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Then, there is Hyde Park’s St. Thomas the Apostle Catholic Church – 1929, Barry Byrne, architect.

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St. Thomas is one of the city’s most outlandish churches, mishmash of styles and influences that defies exact classification. I mention it here in conjunction with Art Deco churches – but it could just as easily stand alongside Byzantine or Spanish Baroque Revival.

Inside, it’s surprisingly restrained – the closest thing I’ve yet seen to an Art Deco styled religious interior.

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Outside, brick and terra cotta run wildly amuck.

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And finally, Andrew Rebori’s spectacular Madonna Della Strada chapel at Loyola University, opened in 1938,  is the most unambiguously Art Deco example – perhaps the only one, in fact.

Madonna della Strada Chapel

The Madonna della Strada (“Our Lady of the Wayside”) chapel was the dream and brainchild of Father James P. Mertz, who wanted a chapel honoring the patroness of travelers – such as young college students far from home. Father Mertz raised the money to fund the construction of the building’s shell, then continued the work of gathering materials to fit out the interior for another decade.

Loyola University Chicago

Compared to the radically sculpted exterior, the interior seems a bit tame, particularly the traditional-styled artwork and stained glass –  but it’s still sumptuous in materials, with curved forms that echo the Art Deco style, and full of surprising little details. Dozens of marbles from around the world give the interior a lavish finish.

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When the chapel was built, the assumption was that Lake Shore Drive would soon be extended further northward. As a result, the “front” faces the lake, whose waters are only a few feet away.

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301 Taylor – the Union Station Power House

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In August 1931, preparatory work began for the Union Station power plant building, which stands today 301 W. Taylor Street. Any traveler who has crossed the lengthy Roosevelt Boulevard viaduct south of the Loop has seen this massive Art Deco edifice (and more than a few have, no doubt, been reminded of a particular Pink Floyd album cover, as the power station is of the same architectural style as London’s Battersea Power Station.)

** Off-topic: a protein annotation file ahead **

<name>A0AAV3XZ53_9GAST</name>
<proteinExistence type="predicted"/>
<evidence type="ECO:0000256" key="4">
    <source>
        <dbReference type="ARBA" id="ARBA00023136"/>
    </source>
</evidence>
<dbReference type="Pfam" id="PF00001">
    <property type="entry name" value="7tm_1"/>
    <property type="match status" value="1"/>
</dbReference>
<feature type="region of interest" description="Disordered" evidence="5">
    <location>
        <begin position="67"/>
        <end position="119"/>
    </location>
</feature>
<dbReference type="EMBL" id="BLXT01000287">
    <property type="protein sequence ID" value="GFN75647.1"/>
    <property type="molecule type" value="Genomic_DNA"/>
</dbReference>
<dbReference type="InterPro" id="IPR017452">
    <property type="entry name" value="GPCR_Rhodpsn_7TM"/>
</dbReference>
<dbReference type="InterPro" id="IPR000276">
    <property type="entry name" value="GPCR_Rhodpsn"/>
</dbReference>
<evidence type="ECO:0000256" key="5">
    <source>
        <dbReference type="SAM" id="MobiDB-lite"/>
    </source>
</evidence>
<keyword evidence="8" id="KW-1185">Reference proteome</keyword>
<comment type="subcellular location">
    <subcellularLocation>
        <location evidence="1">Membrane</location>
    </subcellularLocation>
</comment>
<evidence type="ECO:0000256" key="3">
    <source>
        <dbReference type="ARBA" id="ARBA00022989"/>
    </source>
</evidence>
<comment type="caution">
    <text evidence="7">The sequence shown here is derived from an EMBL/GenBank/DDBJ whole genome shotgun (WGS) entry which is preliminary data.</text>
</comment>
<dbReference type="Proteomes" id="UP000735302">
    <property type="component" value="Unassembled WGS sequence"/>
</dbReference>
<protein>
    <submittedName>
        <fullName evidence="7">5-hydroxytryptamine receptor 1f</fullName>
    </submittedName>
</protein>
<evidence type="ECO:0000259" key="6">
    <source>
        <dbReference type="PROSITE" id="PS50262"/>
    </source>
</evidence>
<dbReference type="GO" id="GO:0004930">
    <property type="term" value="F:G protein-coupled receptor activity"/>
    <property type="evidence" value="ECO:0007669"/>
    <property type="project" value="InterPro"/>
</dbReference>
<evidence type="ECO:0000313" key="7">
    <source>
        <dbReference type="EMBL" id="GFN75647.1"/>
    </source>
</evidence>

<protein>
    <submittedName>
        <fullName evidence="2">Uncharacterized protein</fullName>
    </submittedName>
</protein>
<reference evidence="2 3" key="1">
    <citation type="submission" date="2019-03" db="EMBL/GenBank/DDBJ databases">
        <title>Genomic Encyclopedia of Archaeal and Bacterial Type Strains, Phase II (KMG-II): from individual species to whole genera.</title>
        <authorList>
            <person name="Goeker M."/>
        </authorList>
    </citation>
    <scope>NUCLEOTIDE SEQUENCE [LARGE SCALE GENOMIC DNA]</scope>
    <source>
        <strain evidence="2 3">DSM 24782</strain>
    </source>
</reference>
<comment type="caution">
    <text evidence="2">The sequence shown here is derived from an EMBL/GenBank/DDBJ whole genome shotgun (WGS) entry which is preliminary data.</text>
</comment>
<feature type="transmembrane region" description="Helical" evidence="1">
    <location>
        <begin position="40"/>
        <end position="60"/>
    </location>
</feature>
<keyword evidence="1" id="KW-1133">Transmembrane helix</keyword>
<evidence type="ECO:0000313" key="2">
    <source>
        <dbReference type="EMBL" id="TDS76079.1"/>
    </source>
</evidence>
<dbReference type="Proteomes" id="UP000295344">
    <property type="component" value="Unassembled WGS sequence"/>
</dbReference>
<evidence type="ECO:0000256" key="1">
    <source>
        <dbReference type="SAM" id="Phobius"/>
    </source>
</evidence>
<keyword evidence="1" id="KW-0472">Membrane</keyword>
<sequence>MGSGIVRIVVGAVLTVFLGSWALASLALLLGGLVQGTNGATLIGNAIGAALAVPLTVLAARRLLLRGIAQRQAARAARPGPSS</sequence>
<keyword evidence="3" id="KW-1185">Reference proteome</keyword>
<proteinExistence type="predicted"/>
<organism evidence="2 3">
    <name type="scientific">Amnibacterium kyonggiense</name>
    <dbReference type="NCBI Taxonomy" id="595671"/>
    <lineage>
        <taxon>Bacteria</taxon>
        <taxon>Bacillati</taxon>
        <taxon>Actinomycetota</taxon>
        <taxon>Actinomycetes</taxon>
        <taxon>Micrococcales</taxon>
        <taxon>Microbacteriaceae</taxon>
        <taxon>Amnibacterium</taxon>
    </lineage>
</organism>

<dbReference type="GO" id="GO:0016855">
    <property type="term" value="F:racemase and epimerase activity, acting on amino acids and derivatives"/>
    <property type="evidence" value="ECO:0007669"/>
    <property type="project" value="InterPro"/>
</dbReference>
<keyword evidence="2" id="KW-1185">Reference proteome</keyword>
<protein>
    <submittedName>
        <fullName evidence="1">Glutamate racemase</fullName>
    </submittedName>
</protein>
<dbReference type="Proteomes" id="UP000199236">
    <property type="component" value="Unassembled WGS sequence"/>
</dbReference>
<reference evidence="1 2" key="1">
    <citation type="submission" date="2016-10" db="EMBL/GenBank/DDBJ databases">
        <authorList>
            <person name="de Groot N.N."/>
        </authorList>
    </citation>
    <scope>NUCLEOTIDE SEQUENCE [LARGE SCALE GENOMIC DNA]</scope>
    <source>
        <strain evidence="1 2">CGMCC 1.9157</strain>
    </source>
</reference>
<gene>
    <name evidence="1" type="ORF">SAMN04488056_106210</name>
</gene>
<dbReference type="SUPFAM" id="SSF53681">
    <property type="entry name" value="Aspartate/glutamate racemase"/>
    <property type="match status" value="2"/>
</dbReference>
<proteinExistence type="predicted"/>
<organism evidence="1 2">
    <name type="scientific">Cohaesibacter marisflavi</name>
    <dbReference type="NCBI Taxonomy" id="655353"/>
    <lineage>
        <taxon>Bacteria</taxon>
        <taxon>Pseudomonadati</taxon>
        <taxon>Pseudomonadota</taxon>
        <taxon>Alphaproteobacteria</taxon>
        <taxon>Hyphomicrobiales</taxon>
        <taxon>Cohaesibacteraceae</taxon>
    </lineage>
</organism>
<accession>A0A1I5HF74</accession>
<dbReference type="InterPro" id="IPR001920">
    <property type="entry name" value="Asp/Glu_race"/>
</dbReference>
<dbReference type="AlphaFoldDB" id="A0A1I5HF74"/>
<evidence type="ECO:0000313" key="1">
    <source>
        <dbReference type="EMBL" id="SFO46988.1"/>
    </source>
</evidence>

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The Union Station plant was built to provide power not only to the train station but also to the new (now old) Post Office, both owned by the Chicago Union Station Company. It was advertised as a “smokeless” power plant, using newly refined techniques to burn coal with a reduced ash output.

Architects were Graham, Anderson, Probst and White. Construction of the new power plant was urged along, as its predecessor occupied the future site of the new Post Office, which in turn could not be started until the old power plant was replaced and demolished.

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The plant was still operating in 1980 when the company received notice from the city boiler inspections department that it must replace the four boilers. The work was apparently carried out, because the plant was still providing power and steam to local buildings into the 1990s, and – despite its forebidding appearance – still shows some signs of life today.

Public Storage Mutilates for Commerce!

Y’know what company really hates architecture? Public Storage.

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Clark Street, Edgewater

These guys ram their unified corporate paint scheme over every building they get, with a disregard for aesthetics and architectural detail that borders on the criminal.

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S. Ashland Avenue

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Archer Avenue

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N. Broadway, Edgewater

Seriously. It melts my brain.

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What crime did these poor warehouse buildings commit to have their ornament slathered over in such a fashion? Who did they offend?

A stock Moderne design

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Here’s a group of Midcentury townhouses, done in a typical Chicago Moderne style. I’ve found 4 examples around Evanston so far.

801-13 Mulford Street:
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142-150 Callan, at Brummel:
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143-151 Custer at Brummel, back-to-back with the building on Callan:
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1413-23 Main Street, similar in style but definitely the odd man out:
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These buildings were presumably part of the post-War construction boom; by 1952, the Callen building was complete and being advertised by The Bills Realty, Inc.